Going to the football at La Rosaleda is a fantastic experience. We’ve learned to double-check the date and time of kick-off before leaving home, as the matches are prone to very last minute changes. It’s good to get there early and sit outside one of the bars, soaking up the atmosphere while eating pescados fritos with a cool cerveza. The noise inside the stadium is overwhelming, it’s about the size of Stoke’s Britannia Stadium and just as loud. The food is different too – no burger or hot dogs, no frying onions. The main snack is nuts and seeds bought from one of many stalls outside the stadium. We’ve found the best atmosphere to be at the summer night matches, either the first or last matches in the season, kicking off at 10pm in the heavy heat.
Tomorrow it will be difficult for Malaga to focus on Atlético given its return home Champions League tie against Porto on March 13. Malaga is 1-0 down from the first leg after failing to score an away goal. The team will be determined to get as deep as possible in the Champions League this year, as the club is banned from playing in Europe in 2013-2014 for failing to fulfil financial obligations. This casts a shadow over the success at Malaga FC, which has been good for the town and for Andalucía. This season there are four Andalucían teams in La Liga: Real Betis 7th [before kick-off today] Sevilla 12th and Granada 15th.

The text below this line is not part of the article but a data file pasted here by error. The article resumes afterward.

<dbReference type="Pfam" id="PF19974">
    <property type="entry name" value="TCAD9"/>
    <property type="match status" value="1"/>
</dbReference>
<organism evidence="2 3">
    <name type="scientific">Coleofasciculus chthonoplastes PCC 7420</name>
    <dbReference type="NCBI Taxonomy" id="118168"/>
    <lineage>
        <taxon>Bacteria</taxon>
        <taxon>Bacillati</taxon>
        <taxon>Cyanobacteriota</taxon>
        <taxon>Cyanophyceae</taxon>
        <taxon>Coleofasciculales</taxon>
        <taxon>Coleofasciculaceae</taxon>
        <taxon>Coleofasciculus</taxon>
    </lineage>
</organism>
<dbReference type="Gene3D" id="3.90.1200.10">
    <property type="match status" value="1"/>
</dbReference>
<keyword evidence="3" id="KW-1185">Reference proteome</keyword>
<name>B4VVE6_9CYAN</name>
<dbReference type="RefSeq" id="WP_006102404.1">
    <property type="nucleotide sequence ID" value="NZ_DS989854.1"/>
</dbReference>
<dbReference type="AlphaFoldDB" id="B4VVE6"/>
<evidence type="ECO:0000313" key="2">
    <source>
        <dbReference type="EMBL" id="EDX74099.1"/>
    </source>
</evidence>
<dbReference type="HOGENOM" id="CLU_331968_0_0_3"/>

My husband and I are pretty football mad, but it does seem a little strange that we get excited about Malaga FC’s games while our Spanish neighbours are most likely watching basketball or bull-fighting on television!
5 to remember
el partido de fútbol – football match
el estadio – stadium
el gol – goal
soy malaguista – I am a Malaga FC fan
el delantero – striker